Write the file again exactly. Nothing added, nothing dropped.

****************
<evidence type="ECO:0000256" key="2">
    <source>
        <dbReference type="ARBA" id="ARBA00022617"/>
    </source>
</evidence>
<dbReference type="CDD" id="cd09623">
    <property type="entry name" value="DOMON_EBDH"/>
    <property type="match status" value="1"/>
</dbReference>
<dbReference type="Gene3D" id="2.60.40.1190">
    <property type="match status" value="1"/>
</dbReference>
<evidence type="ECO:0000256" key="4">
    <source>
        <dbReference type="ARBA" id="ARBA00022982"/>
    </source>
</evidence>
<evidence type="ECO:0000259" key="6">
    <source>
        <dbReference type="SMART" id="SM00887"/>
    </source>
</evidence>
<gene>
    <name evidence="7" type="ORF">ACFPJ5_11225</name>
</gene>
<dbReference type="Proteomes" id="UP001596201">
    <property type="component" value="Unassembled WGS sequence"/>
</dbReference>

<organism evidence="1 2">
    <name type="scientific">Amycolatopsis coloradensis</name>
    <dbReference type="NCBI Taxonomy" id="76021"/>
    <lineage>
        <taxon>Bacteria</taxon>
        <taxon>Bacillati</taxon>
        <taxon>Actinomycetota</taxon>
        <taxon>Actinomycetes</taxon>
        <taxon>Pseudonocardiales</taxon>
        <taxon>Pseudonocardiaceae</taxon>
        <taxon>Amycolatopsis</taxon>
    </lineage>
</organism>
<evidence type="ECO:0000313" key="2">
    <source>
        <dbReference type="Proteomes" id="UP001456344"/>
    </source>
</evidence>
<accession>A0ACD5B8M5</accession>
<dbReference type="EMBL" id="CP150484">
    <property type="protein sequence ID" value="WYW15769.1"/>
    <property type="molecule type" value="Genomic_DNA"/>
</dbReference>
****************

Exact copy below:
<evidence type="ECO:0000256" key="2">
    <source>
        <dbReference type="ARBA" id="ARBA00022617"/>
    </source>
</evidence>
<dbReference type="CDD" id="cd09623">
    <property type="entry name" value="DOMON_EBDH"/>
    <property type="match status" value="1"/>
</dbReference>
<dbReference type="Gene3D" id="2.60.40.1190">
    <property type="match status" value="1"/>
</dbReference>
<evidence type="ECO:0000256" key="4">
    <source>
        <dbReference type="ARBA" id="ARBA00022982"/>
    </source>
</evidence>
<evidence type="ECO:0000259" key="6">
    <source>
        <dbReference type="SMART" id="SM00887"/>
    </source>
</evidence>
<gene>
    <name evidence="7" type="ORF">ACFPJ5_11225</name>
</gene>
<dbReference type="Proteomes" id="UP001596201">
    <property type="component" value="Unassembled WGS sequence"/>
</dbReference>

<organism evidence="1 2">
    <name type="scientific">Amycolatopsis coloradensis</name>
    <dbReference type="NCBI Taxonomy" id="76021"/>
    <lineage>
        <taxon>Bacteria</taxon>
        <taxon>Bacillati</taxon>
        <taxon>Actinomycetota</taxon>
        <taxon>Actinomycetes</taxon>
        <taxon>Pseudonocardiales</taxon>
        <taxon>Pseudonocardiaceae</taxon>
        <taxon>Amycolatopsis</taxon>
    </lineage>
</organism>
<evidence type="ECO:0000313" key="2">
    <source>
        <dbReference type="Proteomes" id="UP001456344"/>
    </source>
</evidence>
<accession>A0ACD5B8M5</accession>
<dbReference type="EMBL" id="CP150484">
    <property type="protein sequence ID" value="WYW15769.1"/>
    <property type="molecule type" value="Genomic_DNA"/>
</dbReference>